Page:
Native Vote’s “Every Native Vote Counts” t-shirts were ubiquitous across Indian Country in social media posts and election photos, and this grant program likely made that possible. Native American activist organizations that may have received grant funding told individuals to “go vote and swing by and get an awesome shirt” while posting a photo of NCAI’s Native Vote shirts on its Facebook page. Nevada Native Vote Project (NNVP) representatives in the Lovelock Paiute Tribe called these shirts “goodies and incentives for voting” in a Facebook video post.

Prior to Election Day, NCAI and Native Vote held events and handing out voter kits including t-shirts, masks, and gloves in the weeks before the election. At a Native Vote rally prior to the election, one speaker said American systems “have a foundation in genocide and slavery.” The group distributed a 2020 Voter Action Kit, which explained Native Vote and suggested actions for Native Vote coordinators. It also instructed coordinators not to endorse candidates while representing Native Vote.

As is often the case, the lines between representing a nonprofit and electioneering were blurred, as demonstrated at the Reno-Sparks Indian Colony (RSIC) in Nevada. RSIC’s information officer also allegedly distributed “Every Native Vote Counts” t-shirts to voters inside the polls on Election Day, promoted Visa gift card raffles for voters, filmed videos on RSIC’s Facebook page promoting high native-vote turnout, and wore a Biden-Harris campaign mask during a Biden-Harris campaign bus stop at the colony.

Since the 2020 election, NCAI’s organizing work has continued, praising election officials for making sure “every vote counts” on November 4. NCAI hosted an event with far-left UnidosUS (formerly known as the National Council of La Raza) to discuss Arizona voter turnout in Latino and American Indian Electorates and released a post-election report claiming Native American voters broke by a margin of 60-35 in favor of Joe Biden over Donald Trump. Of particular note for the next election cycle, Native Vote shifted its activities to focus on Georgia during the 2021 U.S. Senate runoff elections, despite the state’s relatively low Native American population.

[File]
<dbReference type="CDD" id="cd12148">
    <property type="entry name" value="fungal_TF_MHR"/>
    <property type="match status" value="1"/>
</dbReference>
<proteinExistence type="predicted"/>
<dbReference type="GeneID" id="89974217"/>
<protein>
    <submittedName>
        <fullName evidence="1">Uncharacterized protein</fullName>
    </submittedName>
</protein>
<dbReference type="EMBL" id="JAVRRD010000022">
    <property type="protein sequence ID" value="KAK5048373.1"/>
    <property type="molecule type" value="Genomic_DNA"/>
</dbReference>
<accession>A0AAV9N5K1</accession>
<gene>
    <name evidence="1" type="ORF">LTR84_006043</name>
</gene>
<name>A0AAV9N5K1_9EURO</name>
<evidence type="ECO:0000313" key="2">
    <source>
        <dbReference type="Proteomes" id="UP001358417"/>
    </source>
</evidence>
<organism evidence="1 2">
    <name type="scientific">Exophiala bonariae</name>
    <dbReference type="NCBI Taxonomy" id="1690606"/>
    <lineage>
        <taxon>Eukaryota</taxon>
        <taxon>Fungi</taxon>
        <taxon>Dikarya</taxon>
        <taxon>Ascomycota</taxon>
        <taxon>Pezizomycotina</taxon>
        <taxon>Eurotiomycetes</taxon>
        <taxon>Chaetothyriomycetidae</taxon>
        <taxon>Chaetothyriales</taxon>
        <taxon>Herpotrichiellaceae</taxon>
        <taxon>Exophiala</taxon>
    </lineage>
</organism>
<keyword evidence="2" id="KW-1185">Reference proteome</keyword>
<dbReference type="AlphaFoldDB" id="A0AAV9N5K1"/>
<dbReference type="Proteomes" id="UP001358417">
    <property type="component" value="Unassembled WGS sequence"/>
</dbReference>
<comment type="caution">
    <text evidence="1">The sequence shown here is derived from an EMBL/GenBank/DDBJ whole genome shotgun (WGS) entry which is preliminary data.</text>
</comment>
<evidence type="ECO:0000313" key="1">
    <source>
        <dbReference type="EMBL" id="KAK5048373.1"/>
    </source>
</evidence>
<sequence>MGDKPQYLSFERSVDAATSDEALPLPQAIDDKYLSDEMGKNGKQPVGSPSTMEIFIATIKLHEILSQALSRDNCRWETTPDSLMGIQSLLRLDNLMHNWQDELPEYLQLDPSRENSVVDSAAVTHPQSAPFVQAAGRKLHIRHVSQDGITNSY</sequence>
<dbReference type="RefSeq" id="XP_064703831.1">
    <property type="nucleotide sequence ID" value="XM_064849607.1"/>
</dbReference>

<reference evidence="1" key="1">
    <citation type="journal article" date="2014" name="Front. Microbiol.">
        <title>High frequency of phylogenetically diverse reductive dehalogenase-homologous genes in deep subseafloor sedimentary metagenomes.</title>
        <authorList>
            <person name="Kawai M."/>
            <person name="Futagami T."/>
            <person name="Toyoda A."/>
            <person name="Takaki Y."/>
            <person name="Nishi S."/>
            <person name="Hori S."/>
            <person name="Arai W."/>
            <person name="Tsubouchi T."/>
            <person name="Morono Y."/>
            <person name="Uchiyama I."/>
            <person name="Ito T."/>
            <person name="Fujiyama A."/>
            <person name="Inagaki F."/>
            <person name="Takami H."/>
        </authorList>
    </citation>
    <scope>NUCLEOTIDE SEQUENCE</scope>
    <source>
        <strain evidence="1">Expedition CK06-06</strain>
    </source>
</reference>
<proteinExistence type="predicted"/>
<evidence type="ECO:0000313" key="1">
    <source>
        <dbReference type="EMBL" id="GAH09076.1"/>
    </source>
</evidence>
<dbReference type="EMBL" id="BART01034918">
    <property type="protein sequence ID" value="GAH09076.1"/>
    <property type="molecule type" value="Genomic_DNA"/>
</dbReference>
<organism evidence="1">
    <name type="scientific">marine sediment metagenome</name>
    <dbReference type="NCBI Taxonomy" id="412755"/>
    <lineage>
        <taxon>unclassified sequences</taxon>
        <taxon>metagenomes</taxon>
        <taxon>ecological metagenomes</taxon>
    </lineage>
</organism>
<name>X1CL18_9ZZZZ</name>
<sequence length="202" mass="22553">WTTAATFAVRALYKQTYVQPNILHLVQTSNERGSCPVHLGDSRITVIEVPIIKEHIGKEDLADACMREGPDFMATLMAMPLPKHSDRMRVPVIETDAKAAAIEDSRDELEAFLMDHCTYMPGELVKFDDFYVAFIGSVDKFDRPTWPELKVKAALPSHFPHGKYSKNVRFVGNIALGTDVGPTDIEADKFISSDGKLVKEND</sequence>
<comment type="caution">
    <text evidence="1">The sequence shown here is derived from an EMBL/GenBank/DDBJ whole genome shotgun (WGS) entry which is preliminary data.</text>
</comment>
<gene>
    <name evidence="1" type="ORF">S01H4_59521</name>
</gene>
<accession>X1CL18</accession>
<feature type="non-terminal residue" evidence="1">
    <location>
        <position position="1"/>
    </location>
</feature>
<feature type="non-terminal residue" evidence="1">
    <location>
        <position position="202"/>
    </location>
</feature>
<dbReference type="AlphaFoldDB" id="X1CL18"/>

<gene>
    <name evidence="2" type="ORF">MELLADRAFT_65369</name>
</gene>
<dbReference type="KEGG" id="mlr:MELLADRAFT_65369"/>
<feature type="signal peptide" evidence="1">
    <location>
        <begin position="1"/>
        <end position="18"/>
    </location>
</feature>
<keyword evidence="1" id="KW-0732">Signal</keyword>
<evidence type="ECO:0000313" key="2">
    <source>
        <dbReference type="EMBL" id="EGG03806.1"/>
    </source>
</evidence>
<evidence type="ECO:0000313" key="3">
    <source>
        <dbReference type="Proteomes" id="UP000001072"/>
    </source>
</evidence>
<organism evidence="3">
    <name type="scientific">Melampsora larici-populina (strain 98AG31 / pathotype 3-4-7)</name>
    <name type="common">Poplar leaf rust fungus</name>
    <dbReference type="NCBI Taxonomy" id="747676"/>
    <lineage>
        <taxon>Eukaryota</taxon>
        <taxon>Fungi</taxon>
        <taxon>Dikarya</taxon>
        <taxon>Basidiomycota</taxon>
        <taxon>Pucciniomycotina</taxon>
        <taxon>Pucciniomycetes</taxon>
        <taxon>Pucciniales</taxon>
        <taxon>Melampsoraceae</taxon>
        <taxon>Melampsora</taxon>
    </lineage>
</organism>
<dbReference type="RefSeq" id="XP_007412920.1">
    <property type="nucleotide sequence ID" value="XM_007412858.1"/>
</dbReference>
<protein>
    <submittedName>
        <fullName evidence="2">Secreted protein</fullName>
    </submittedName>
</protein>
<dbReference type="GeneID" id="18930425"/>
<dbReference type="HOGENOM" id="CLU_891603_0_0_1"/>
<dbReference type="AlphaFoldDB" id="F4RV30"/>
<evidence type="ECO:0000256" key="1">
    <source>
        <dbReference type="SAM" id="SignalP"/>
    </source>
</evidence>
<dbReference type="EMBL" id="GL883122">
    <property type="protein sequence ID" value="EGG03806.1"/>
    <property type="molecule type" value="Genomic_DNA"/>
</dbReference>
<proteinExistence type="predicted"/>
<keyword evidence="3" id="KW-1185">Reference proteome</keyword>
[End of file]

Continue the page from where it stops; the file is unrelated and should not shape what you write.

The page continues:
Four Directions Native Vote. The New York Times identified Four Directions as an important driver of increasing Native American votes for Joe Biden in swing states such as Arizona after the election, and for good reason. Four Directions is a left-of-center organization that used different tactics to turn out as many of the 100,000 voting-age Native Americans as possible in Arizona. Their efforts were instrumental to Biden receiving more than 80 percent of the vote on Navajo tribal lands, where Biden received 13,500 more votes than Hillary Clinton did in 2016.

As a member of NARF’s Native American Voter Rights Coalition, Four Directions joined NCAI, California Native Vote, the American Civil Liberties Union (ACLU), and others to develop a comprehensive litigation strategy for the 2016 election. The group has been active on election issues ever since, including receiving over $100,000 from NARF in 2018 for “poll monitoring” and $10,000 from the Tides Foundation for “equality and human rights.” It worked alongside NOA director Judith LeBlanc on GOTV efforts at the Standing Rock Sioux Tribe headquarters in North Dakota.

With a footprint in several swing states for the 2020 election cycle, Four Directions played a key role by suing Arizona to extend absentee ballot cutoff deadlines, hosting presidential election forums, and using then-Rep. Debra Haaland (D-NM) to try to drive up Native American turnout.

Since the November election, Four Directions’ network and intentions of growing have become clear. In a conversation with then-Senate candidate Raphael Warnock (D-GA), Four Directions director O.J. Seamans said the group had begun knocking on doors in Atlanta to identify Native Americans voters in Atlanta (despite Georgia’s small Native American population) and acknowledged it was active in Arizona, Nevada, Wisconsin, and Minnesota during the 2020 election cycle. Four Directions even ran a Georgia-specific fundraising call on the ActBlue platform to support operations for the runoff election.

Since Sen. Warnock and Sen. Jon Ossoff (D-GA) won their elections, Four Directions has continued to grow. In June 2021, the group announced a new agreement to join with Stacey Abrams’s voter registration organization Fair Count to strengthen outreach to Native Americans in Georgia and across the nation through civic programs, increased ballot box access, and communications in hard-to-count areas. This new relationship, and the money that comes with it, will make Four Directions Native Vote one group to monitor in upcoming election cycles.


In the next installment, look at state and regional organizations that likely influenced the 2020 elections.

Ike Clayton

Ike Clayton is a freelance researcher and writer.